Law professor Lawrence Joseph got his first taste of poetry more than forty years ago in an introductory class he took as a freshman at the University of Michigan. There, he found inspiration in a piece of writing by American poet Wallace Stevens, prompting him to think, “That’s what I want to do-I want to write poems like that.”Throughout his career as a lawyer and professor, Joseph has still found the time to pursue his first love-writing. He has had five books of poetry published. His most recent book of poetry, entitled Into It, was released in 2005. Into It deals with 9/11 and its aftermath.
In fact, his literature was the topic of discussion at the 2008 Law and Literature Symposium, entitled “Some Sort of Chronicler I Am: Narration and the Poetry of Lawrence Joseph.” The symposium was held on Feb. 29, at the University of Cincinnati College of Law.
“The Cincinnatti Symposium focused on how his poetry deals with legal aspects. It was a celebration of his poetry,” said English professor John Lowney, who participated in the symposium and has known Joseph for 10 years.”His poetry is very challenging, very self consciously written.”
According to Lowney, the symposium focused on narration in Joseph’s poetry, but the papers that were presented dealt with a variety of topics. Lowney’s paper at the symposium was about Joseph’s latest collection.
“It’s intensely violent and angry but also has a range of emotions,” Lowney said about Into It. “It’s partly testimony, partly speculative.”
Joseph has also written a book of prose, entitled Lawyerland, which was published in 1997. There is even currently a film based on the book in development by Mr. Mudd Productions (actor John Malkovich is one of three partners in the independent film company).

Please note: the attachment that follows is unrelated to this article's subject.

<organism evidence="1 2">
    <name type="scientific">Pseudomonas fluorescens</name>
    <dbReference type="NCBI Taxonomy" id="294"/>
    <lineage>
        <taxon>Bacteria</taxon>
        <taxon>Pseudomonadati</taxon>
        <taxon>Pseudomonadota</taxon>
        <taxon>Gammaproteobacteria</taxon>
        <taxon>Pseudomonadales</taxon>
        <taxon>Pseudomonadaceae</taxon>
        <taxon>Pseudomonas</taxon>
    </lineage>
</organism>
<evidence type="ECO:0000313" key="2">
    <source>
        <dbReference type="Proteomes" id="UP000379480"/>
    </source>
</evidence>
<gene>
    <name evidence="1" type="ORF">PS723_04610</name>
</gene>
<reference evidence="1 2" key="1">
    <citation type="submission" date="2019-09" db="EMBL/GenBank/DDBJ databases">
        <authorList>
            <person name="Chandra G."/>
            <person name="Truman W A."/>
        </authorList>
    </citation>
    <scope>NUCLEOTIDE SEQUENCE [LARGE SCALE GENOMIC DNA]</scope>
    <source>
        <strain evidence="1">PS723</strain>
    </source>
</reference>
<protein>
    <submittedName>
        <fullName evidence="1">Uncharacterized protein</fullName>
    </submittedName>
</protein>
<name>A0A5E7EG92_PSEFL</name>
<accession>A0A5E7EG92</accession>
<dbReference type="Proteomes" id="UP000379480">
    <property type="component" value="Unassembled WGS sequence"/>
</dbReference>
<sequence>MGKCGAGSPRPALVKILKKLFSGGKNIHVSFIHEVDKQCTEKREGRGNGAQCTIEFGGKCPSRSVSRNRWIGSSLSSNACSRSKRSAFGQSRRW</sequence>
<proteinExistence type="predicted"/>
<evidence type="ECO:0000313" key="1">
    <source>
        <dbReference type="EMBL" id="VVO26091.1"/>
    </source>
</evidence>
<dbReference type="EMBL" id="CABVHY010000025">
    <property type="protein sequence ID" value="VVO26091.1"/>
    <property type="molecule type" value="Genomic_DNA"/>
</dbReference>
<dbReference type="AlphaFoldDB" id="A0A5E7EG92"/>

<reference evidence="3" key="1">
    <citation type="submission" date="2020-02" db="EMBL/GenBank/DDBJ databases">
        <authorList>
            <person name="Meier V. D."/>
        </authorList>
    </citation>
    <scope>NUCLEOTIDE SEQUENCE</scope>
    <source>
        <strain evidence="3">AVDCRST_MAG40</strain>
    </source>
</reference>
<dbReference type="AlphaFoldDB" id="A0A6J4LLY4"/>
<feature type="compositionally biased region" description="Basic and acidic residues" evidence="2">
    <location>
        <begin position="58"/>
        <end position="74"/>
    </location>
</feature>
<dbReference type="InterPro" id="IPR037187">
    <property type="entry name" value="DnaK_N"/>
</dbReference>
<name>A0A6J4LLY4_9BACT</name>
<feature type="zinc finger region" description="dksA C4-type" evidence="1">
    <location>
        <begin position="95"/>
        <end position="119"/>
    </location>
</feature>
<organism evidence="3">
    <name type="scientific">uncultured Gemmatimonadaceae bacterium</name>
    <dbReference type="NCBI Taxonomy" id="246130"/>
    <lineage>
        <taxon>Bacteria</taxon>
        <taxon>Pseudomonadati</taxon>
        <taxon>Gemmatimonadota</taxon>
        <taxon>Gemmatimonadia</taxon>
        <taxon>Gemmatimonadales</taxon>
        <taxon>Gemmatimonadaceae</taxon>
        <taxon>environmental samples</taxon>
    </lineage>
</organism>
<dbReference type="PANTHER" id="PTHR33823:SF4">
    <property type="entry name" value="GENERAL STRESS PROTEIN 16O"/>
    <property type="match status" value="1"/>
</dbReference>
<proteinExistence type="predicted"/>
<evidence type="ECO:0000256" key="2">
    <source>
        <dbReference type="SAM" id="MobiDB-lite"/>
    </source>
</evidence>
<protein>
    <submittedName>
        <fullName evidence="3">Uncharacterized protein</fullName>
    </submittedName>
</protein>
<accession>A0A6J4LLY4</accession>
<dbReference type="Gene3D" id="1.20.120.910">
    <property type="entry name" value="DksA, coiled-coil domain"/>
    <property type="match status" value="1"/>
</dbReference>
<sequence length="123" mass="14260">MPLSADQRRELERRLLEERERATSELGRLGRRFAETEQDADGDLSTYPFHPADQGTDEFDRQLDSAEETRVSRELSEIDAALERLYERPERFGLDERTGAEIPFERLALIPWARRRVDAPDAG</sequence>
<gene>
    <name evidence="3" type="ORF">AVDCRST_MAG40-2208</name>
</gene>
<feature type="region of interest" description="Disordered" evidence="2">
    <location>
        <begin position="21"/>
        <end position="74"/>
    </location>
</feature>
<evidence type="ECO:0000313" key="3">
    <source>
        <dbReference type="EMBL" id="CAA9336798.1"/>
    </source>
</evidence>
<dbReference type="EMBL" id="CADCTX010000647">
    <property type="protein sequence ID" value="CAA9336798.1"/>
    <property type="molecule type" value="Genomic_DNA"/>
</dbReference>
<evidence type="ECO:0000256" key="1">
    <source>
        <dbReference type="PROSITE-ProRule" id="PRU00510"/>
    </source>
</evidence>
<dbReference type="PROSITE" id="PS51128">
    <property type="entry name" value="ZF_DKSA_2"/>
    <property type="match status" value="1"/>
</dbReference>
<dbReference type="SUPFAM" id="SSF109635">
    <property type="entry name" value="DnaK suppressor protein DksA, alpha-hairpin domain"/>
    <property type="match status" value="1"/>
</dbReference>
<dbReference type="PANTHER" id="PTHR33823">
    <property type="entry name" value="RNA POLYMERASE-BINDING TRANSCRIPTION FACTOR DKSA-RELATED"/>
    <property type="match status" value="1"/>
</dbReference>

“It’s quite free,” Lowney remarked about Lawyerland. “It has an experimental narrative feel.”
After receiving his bachelor’s degree in English Literature from the University of Michigan in 1970, Joseph spent two years in England doing postgraduate work in English Literature at the University of Cambridge. It was during his time in England that Joseph’s second passion would emerge-law. “I always had a keen interest in social and political issues, and decided while I was in England to study law and to be a lawyer, while continuing, of course, to write poetry.”
While some might believe that poetry and law exist in totally separate spheres, Joseph proves that the two do have something in common-the use of language. “What I enjoy most about poetry is its endless pleasures of expressive language,” Joseph said.
Expressive language is also what Joseph enjoys most about law. At this point in his career, he explains what likes best about the field is, “the language of law [and] being in the language of law, in all of its various practical and theoretical manifestations.”
Joseph came back to his native state to attend law school at the University of Michigan and received his degree in 1975. Before he began teaching at St. John’s in 1987, Joseph held various different jobs. His first job out of law school was working as a judicial law clerk for Justice G. Mennen Williams of the Michigan Supreme Court. He then went on to join the faculty of the University of Detroit’s School of Law. Joseph also practiced law with the firm of Shearman and Sterling before teaching at St. John’s.
Joseph noted that one of his favorite things about teaching law is seeing his students become successful, many of whom he said have become “the most prominent lawyers of their respective generations.”One of Joseph’s highest achievements as both a poet and lawyer came in 2006, when he received the New York County Lawyers Association’s “Law and Literature Award,” which according to Joseph, “is given by the NYCL to a lawyer who has also written works that have become a part of our literary history.”
He said this accolade stands out most to him in his career because only two others have received this award-novelist Louis Auchincloss and Louis Begley.
“For me, as both a lawyer and a writer, it is an unparalleled honor.”